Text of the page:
Segment 804

Public Lands, Clean Water from Farmlands, Urine Recycling

State(s) featured in this episode: Montana/Oklahoma

In Montana, conservationists, landowners, business leaders and government officials consider the importance of the most important yet least-known and understood conservation and access program in the U.S. – the Land and Water Conservation Fund. Farmers in Oklahoma use cover crops and smart pasturing of livestock to reduce their use of chemical fertilizers, improve water quality, and increase their bottom line. Researchers are finding useful purposes for recycled urine.

Related Segments

Segment 804

Farmers in Oklahoma use cover crops and smart pasturing of livestock to reduce use of chemical fertilizers, improve water quality, and increase their bottom line.

State(s) featured in this episode: Oklahoma
Segment 704

The nation’s most important conservation and recreational access program has protected areas in almost every state and county, but it could soon expire without action by Congress.

State(s) featured in this episode: Montana
Segment 701

With helpful government support, an Oklahoma couple manages their ranchland landscape to provide an essential stopover for migrating monarch butterflies.

State(s) featured in this episode: Oklahoma
Segment 701

Managing irrigation demand in the upper Colorado Basin: collaborating with landowners, water managers in western Colorado are developing innovative, more efficient systems to conserve water and restore flows to rivers. In Oklahoma, removing invasive cedars and reviving essential prairie habitat for migrating monarch butterflies. In White Sands, New Mexico, researchers study lizards to learn how changing habitats influence evolution.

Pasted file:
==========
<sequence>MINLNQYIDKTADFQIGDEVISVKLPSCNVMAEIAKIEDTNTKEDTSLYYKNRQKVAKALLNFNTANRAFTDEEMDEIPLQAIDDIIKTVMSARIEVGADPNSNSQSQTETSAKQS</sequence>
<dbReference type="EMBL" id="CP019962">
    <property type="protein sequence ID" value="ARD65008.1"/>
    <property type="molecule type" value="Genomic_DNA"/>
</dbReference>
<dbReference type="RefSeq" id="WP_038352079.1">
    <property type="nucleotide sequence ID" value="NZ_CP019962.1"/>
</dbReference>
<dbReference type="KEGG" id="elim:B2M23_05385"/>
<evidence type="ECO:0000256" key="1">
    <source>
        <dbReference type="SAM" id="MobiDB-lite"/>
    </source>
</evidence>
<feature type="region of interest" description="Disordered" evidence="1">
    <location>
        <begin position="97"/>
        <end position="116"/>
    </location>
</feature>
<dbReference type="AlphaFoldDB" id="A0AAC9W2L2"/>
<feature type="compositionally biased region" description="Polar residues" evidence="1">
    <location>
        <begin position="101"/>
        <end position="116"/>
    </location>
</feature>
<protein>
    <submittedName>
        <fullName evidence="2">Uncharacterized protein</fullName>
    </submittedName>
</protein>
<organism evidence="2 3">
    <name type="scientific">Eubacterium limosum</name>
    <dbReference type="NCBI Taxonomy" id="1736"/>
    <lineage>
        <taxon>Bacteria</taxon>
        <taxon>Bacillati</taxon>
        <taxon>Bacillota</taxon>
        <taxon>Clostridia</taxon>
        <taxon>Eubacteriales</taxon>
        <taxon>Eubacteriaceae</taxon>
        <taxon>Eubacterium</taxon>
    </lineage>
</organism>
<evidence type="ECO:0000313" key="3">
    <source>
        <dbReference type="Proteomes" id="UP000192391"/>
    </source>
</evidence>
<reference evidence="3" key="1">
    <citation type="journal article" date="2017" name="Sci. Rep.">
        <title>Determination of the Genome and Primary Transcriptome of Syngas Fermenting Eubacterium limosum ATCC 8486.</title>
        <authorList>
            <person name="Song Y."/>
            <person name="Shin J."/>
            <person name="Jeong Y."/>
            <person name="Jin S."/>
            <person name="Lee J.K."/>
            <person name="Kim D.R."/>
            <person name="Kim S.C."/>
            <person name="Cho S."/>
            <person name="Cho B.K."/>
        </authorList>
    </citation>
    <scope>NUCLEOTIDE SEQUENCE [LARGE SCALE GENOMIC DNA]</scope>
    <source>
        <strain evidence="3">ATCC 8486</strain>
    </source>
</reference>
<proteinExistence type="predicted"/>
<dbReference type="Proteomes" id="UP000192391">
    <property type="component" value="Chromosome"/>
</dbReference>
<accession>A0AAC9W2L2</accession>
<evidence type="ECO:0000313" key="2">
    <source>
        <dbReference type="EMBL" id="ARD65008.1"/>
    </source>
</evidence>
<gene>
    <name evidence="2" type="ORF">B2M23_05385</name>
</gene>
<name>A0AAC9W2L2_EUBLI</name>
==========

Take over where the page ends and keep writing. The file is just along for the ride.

State(s) featured in this episode: Colorado / New Mexico / Oklahoma
Segment 504

In northern Montana, former adversaries join together in a diverse coalition to support a new management plan and more wilderness for a spectacular stretch of mountains.

State(s) featured in this episode: Montana
Segment 504

A widely based coalition of local interest groups campaigns for permanent protection of forests, watersheds and wildlife habitat in a critical northern Montana landscape. Small-scale farmers in Montana learn how to grow crops organically with helpful support from advisers with the Natural Resources Conservation Service. Crop dusters commonly spray a toxic brew of pesticides on farmworkers in the fields, and the impact on the environment and the health of many people in Lake Apopka, Florida is obvious (co-produced with Earthjustice).

State(s) featured in this episode: Florida / Montana
Segment 503

With waste from a new industrial hog farm threatening the purity of the nation’s first national river, citizens raise the alarm and score a victory with a lawsuit. Farmers in Iowa and Illinois adopt new practices to prevent runoff of chemicals and waste that would pollute the Mississippi River. Running out of space in Yellowstone National Park, bison are re-located to Indian reservations in Montana where they can build new populations of wild herds (produced with Earthjustice).

State(s) featured in this episode: Illinois / Iowa / Montana